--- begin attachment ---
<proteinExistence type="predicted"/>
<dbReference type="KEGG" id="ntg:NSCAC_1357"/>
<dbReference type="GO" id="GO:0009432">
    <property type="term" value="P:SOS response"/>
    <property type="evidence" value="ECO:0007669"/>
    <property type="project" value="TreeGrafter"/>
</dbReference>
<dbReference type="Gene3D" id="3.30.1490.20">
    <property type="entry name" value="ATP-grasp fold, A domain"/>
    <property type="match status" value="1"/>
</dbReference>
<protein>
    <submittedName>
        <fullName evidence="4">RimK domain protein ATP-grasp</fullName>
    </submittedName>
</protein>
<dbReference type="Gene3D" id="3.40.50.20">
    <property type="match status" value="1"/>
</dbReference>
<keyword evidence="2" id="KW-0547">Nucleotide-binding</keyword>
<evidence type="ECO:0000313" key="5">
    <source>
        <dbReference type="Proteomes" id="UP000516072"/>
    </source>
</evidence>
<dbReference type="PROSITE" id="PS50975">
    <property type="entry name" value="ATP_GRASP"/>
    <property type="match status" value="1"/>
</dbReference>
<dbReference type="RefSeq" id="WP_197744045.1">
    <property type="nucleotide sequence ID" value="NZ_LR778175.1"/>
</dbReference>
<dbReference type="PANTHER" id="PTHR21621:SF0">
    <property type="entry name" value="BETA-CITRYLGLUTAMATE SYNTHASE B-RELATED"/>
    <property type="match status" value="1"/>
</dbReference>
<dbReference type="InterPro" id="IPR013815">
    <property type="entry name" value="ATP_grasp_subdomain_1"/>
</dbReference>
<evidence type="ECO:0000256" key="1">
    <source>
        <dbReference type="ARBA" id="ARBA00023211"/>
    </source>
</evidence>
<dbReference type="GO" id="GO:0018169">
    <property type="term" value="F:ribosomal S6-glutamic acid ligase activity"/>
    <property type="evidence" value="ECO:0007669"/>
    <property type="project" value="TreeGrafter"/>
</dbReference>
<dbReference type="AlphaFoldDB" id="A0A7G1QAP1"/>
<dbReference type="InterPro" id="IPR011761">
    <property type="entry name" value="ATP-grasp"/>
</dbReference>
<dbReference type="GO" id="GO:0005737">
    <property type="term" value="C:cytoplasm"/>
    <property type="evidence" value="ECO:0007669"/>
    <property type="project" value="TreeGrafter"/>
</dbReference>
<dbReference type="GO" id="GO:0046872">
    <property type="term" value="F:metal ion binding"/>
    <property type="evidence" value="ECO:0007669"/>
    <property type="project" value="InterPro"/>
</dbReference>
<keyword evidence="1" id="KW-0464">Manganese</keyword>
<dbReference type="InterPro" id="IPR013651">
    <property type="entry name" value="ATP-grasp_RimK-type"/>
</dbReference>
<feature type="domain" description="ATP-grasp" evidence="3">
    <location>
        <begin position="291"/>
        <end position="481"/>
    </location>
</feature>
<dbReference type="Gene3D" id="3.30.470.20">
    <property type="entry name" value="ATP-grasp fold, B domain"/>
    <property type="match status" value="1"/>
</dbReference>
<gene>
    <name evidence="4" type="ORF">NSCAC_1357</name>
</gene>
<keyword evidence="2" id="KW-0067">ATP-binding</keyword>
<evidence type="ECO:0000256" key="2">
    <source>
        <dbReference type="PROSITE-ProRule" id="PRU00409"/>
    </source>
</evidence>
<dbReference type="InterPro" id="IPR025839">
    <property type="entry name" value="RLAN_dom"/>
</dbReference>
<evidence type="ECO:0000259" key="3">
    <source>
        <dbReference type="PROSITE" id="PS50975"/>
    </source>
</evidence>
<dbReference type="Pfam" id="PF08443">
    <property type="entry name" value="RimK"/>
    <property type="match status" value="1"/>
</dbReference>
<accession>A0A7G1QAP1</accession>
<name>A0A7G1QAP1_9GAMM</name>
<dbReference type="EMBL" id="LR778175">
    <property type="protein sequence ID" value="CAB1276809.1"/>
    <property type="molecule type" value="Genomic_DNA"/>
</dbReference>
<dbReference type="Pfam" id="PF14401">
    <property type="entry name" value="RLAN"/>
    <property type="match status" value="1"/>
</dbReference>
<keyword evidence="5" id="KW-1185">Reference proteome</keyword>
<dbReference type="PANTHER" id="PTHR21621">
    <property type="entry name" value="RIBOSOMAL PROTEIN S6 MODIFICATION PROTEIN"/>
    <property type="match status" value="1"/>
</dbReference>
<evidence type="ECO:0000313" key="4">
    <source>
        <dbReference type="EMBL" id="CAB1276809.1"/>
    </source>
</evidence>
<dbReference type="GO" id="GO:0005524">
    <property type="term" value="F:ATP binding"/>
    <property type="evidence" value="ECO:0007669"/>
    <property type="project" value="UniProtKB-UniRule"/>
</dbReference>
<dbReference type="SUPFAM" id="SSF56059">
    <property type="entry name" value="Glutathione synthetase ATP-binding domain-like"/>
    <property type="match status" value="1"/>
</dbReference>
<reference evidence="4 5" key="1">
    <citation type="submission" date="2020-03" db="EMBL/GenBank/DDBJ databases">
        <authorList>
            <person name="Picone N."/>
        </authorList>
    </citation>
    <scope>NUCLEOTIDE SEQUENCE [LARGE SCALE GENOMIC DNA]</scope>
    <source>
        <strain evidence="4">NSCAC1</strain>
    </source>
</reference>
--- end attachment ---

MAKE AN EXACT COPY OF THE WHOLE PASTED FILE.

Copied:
<proteinExistence type="predicted"/>
<dbReference type="KEGG" id="ntg:NSCAC_1357"/>
<dbReference type="GO" id="GO:0009432">
    <property type="term" value="P:SOS response"/>
    <property type="evidence" value="ECO:0007669"/>
    <property type="project" value="TreeGrafter"/>
</dbReference>
<dbReference type="Gene3D" id="3.30.1490.20">
    <property type="entry name" value="ATP-grasp fold, A domain"/>
    <property type="match status" value="1"/>
</dbReference>
<protein>
    <submittedName>
        <fullName evidence="4">RimK domain protein ATP-grasp</fullName>
    </submittedName>
</protein>
<dbReference type="Gene3D" id="3.40.50.20">
    <property type="match status" value="1"/>
</dbReference>
<keyword evidence="2" id="KW-0547">Nucleotide-binding</keyword>
<evidence type="ECO:0000313" key="5">
    <source>
        <dbReference type="Proteomes" id="UP000516072"/>
    </source>
</evidence>
<dbReference type="PROSITE" id="PS50975">
    <property type="entry name" value="ATP_GRASP"/>
    <property type="match status" value="1"/>
</dbReference>
<dbReference type="RefSeq" id="WP_197744045.1">
    <property type="nucleotide sequence ID" value="NZ_LR778175.1"/>
</dbReference>
<dbReference type="PANTHER" id="PTHR21621:SF0">
    <property type="entry name" value="BETA-CITRYLGLUTAMATE SYNTHASE B-RELATED"/>
    <property type="match status" value="1"/>
</dbReference>
<dbReference type="InterPro" id="IPR013815">
    <property type="entry name" value="ATP_grasp_subdomain_1"/>
</dbReference>
<evidence type="ECO:0000256" key="1">
    <source>
        <dbReference type="ARBA" id="ARBA00023211"/>
    </source>
</evidence>
<dbReference type="GO" id="GO:0018169">
    <property type="term" value="F:ribosomal S6-glutamic acid ligase activity"/>
    <property type="evidence" value="ECO:0007669"/>
    <property type="project" value="TreeGrafter"/>
</dbReference>
<dbReference type="AlphaFoldDB" id="A0A7G1QAP1"/>
<dbReference type="InterPro" id="IPR011761">
    <property type="entry name" value="ATP-grasp"/>
</dbReference>
<dbReference type="GO" id="GO:0005737">
    <property type="term" value="C:cytoplasm"/>
    <property type="evidence" value="ECO:0007669"/>
    <property type="project" value="TreeGrafter"/>
</dbReference>
<dbReference type="GO" id="GO:0046872">
    <property type="term" value="F:metal ion binding"/>
    <property type="evidence" value="ECO:0007669"/>
    <property type="project" value="InterPro"/>
</dbReference>
<keyword evidence="1" id="KW-0464">Manganese</keyword>
<dbReference type="InterPro" id="IPR013651">
    <property type="entry name" value="ATP-grasp_RimK-type"/>
</dbReference>
<feature type="domain" description="ATP-grasp" evidence="3">
    <location>
        <begin position="291"/>
        <end position="481"/>
    </location>
</feature>
<dbReference type="Gene3D" id="3.30.470.20">
    <property type="entry name" value="ATP-grasp fold, B domain"/>
    <property type="match status" value="1"/>
</dbReference>
<gene>
    <name evidence="4" type="ORF">NSCAC_1357</name>
</gene>
<keyword evidence="2" id="KW-0067">ATP-binding</keyword>
<evidence type="ECO:0000256" key="2">
    <source>
        <dbReference type="PROSITE-ProRule" id="PRU00409"/>
    </source>
</evidence>
<dbReference type="InterPro" id="IPR025839">
    <property type="entry name" value="RLAN_dom"/>
</dbReference>
<evidence type="ECO:0000259" key="3">
    <source>
        <dbReference type="PROSITE" id="PS50975"/>
    </source>
</evidence>
<dbReference type="Pfam" id="PF08443">
    <property type="entry name" value="RimK"/>
    <property type="match status" value="1"/>
</dbReference>
<accession>A0A7G1QAP1</accession>
<name>A0A7G1QAP1_9GAMM</name>
<dbReference type="EMBL" id="LR778175">
    <property type="protein sequence ID" value="CAB1276809.1"/>
    <property type="molecule type" value="Genomic_DNA"/>
</dbReference>
<dbReference type="Pfam" id="PF14401">
    <property type="entry name" value="RLAN"/>
    <property type="match status" value="1"/>
</dbReference>
<keyword evidence="5" id="KW-1185">Reference proteome</keyword>
<dbReference type="PANTHER" id="PTHR21621">
    <property type="entry name" value="RIBOSOMAL PROTEIN S6 MODIFICATION PROTEIN"/>
    <property type="match status" value="1"/>
</dbReference>
<evidence type="ECO:0000313" key="4">
    <source>
        <dbReference type="EMBL" id="CAB1276809.1"/>
    </source>
</evidence>
<dbReference type="GO" id="GO:0005524">
    <property type="term" value="F:ATP binding"/>
    <property type="evidence" value="ECO:0007669"/>
    <property type="project" value="UniProtKB-UniRule"/>
</dbReference>
<dbReference type="SUPFAM" id="SSF56059">
    <property type="entry name" value="Glutathione synthetase ATP-binding domain-like"/>
    <property type="match status" value="1"/>
</dbReference>
<reference evidence="4 5" key="1">
    <citation type="submission" date="2020-03" db="EMBL/GenBank/DDBJ databases">
        <authorList>
            <person name="Picone N."/>
        </authorList>
    </citation>
    <scope>NUCLEOTIDE SEQUENCE [LARGE SCALE GENOMIC DNA]</scope>
    <source>
        <strain evidence="4">NSCAC1</strain>
    </source>
</reference>